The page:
Believe it or not, Chinese auto manufacturers might come knocking. Again!
Last month, Canadian car dealers went on a little fishing expedition in the U.S., or it could have been a recon mission. In any event, Canadian car dealers joined their U.S. counterparts for a series of meetings with New Jersey’s Chamco Auto to test-drive — imagine that, Chinese-manufactured SUVs and trucks. My first thought was Chinese-manufactured toy recalls, but re-reading the news tidbit confirmed that the “toys” were for grownups this time.
Namely, Chamco Auto is testing the North American waters for China-based Hebei Zhongxing Automobile Company, which claims that its vehicles would be selling at US$13,500 because low costs of labor in China allow for such generous suggested retail prices (from the consumer point of view).
All that Hebei Zhongxing needs is US$100,000 for some sort of a “membership” in the company’s Canadian subsidiary in exchange for setting up a dealership network within three months and for ensuring that the vehicles meet tough North American safety and fuel efficiency standards within nine months.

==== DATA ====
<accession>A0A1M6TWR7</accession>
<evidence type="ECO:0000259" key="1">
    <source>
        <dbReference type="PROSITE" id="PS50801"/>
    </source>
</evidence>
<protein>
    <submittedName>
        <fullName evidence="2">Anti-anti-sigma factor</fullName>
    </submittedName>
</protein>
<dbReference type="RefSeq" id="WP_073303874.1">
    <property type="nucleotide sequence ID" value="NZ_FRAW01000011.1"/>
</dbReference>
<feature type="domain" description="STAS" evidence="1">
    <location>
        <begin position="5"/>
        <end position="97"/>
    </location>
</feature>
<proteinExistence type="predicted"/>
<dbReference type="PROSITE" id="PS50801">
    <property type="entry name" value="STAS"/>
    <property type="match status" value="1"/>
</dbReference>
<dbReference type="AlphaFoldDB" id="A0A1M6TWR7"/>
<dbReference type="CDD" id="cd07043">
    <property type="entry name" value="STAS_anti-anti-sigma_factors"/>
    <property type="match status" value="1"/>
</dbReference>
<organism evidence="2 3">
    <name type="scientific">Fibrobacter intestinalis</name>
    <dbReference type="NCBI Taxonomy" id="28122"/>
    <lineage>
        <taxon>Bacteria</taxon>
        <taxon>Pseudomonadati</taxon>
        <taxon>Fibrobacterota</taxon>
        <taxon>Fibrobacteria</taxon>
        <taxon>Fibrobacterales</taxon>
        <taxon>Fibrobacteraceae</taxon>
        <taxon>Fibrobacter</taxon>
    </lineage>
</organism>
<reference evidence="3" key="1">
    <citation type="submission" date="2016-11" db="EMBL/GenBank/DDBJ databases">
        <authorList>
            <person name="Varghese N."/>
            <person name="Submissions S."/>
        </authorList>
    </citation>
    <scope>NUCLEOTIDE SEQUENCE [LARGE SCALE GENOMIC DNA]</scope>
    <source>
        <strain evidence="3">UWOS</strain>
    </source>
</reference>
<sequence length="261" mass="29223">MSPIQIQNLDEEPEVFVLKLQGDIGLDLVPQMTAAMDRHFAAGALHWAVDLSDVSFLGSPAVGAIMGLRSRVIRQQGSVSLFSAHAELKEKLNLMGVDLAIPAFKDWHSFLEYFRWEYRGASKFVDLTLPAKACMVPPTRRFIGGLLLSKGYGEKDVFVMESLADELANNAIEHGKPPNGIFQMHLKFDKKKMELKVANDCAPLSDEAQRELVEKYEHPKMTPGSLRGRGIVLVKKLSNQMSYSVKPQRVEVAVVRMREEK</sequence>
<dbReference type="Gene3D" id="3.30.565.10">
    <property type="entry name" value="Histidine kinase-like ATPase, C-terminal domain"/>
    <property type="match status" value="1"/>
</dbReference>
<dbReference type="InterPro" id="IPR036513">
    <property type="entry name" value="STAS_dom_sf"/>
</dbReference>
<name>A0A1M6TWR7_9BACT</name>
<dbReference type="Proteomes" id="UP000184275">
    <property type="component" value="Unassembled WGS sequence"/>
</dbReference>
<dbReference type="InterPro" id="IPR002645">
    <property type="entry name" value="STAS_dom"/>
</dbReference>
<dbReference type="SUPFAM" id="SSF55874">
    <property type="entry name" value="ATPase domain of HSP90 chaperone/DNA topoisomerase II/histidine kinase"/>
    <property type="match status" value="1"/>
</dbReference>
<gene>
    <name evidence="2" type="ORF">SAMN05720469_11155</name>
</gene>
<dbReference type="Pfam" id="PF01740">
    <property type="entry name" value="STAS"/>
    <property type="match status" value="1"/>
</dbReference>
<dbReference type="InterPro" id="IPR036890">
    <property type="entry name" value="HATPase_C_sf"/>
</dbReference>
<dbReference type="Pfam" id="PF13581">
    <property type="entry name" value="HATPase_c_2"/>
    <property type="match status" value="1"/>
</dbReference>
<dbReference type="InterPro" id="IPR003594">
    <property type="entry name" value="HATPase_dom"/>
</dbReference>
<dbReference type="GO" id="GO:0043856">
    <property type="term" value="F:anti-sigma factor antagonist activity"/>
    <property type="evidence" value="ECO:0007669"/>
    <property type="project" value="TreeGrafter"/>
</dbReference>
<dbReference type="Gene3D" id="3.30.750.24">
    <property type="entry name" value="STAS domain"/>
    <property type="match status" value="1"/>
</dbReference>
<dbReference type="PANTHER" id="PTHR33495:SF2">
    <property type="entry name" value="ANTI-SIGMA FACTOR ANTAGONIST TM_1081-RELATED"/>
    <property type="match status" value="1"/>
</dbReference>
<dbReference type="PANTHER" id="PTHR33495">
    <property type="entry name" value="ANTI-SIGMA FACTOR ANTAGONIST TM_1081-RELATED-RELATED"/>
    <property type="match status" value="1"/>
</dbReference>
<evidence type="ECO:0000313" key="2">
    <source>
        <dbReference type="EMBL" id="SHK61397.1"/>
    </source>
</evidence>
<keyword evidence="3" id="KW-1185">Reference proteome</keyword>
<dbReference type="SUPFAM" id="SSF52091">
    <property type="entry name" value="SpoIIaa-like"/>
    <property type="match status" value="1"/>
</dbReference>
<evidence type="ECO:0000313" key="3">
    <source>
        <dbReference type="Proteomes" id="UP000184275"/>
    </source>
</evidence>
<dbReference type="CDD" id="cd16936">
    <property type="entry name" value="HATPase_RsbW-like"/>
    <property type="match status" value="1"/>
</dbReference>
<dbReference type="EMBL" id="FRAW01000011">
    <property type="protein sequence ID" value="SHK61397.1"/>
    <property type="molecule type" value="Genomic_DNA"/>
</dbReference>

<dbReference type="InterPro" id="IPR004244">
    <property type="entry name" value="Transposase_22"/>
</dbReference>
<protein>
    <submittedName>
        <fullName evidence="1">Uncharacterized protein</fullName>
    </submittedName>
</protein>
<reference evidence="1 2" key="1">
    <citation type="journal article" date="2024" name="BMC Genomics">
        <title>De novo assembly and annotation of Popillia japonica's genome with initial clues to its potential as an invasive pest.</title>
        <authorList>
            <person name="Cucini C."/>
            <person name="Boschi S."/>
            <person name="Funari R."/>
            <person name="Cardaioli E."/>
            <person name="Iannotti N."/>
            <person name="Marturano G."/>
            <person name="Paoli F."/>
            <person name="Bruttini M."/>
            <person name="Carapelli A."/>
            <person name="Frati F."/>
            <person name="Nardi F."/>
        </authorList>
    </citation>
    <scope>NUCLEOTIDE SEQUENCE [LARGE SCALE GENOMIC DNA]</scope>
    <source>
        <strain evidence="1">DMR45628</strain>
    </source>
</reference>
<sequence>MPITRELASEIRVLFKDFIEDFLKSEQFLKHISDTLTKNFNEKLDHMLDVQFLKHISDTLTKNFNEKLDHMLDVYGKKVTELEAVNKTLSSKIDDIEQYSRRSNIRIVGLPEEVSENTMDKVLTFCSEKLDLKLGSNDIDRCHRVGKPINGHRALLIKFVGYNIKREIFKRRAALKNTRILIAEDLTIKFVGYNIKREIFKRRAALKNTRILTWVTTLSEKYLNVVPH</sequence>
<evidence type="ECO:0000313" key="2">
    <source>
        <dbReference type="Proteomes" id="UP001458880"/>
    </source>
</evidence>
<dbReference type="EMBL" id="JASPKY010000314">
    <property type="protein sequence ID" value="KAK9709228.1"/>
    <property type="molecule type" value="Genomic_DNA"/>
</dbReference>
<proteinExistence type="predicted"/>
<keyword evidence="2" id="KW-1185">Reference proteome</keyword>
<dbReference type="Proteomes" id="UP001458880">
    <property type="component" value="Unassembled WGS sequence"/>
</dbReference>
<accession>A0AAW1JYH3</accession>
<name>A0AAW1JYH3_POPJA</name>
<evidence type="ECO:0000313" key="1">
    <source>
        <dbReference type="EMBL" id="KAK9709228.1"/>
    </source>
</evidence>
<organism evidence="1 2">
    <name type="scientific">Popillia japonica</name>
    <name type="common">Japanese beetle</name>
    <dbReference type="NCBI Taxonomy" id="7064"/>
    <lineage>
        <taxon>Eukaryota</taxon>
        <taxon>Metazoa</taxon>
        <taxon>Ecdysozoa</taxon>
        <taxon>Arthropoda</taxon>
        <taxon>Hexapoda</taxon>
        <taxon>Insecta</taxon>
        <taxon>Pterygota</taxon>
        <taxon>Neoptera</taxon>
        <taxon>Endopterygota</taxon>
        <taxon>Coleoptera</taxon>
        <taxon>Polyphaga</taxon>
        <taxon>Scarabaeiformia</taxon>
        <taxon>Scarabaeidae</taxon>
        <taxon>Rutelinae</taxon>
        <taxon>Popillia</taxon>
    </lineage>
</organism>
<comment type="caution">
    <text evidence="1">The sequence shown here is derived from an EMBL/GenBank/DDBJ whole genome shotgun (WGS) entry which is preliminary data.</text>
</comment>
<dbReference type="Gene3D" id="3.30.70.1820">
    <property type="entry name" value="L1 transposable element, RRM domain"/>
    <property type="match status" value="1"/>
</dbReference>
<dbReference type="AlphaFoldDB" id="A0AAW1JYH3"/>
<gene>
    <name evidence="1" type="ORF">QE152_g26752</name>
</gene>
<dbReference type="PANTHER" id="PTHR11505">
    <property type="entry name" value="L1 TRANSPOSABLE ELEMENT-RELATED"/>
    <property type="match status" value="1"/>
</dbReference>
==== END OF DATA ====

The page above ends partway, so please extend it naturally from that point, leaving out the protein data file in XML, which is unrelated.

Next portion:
There are two probable scenarios. One is that the whole trip south of the border was a waste of time because it wouldn’t be hugely unexpected to see Chinese-designed and manufactured vehicles not making the cut against North American standards.
Something similar already happened once in the past when Malcolm Bricklin of New Brunswick tried to make a market for Chery Automotive (you’ve gotta love the Chinese and their almost stealing of name brands, but not really: Chery, Chevy — you get the point?). Well, when Chery cars didn’t meet the production standards, the company returned back home and to the drawing board, while dealers held Bricklin accountable for lost “membership” fees.
The second scenario, however, could deliver a serious blow not only to the North American car manufacturers, but also to Japanese and Korean manufacturers. If — and it is a huge “if” — Hebei Zhongixing’s cars jump the safety and fuel efficiency hurdle, there is no way either the Big Three or the hugely popular Japanese and Korean car manufacturers can effectively compete with China’s cheap labor and consequently extremely low retail prices. Considering operating costs in the automobile industry in North America, there is simply no economic reasoning for prices to be any lower than they already are.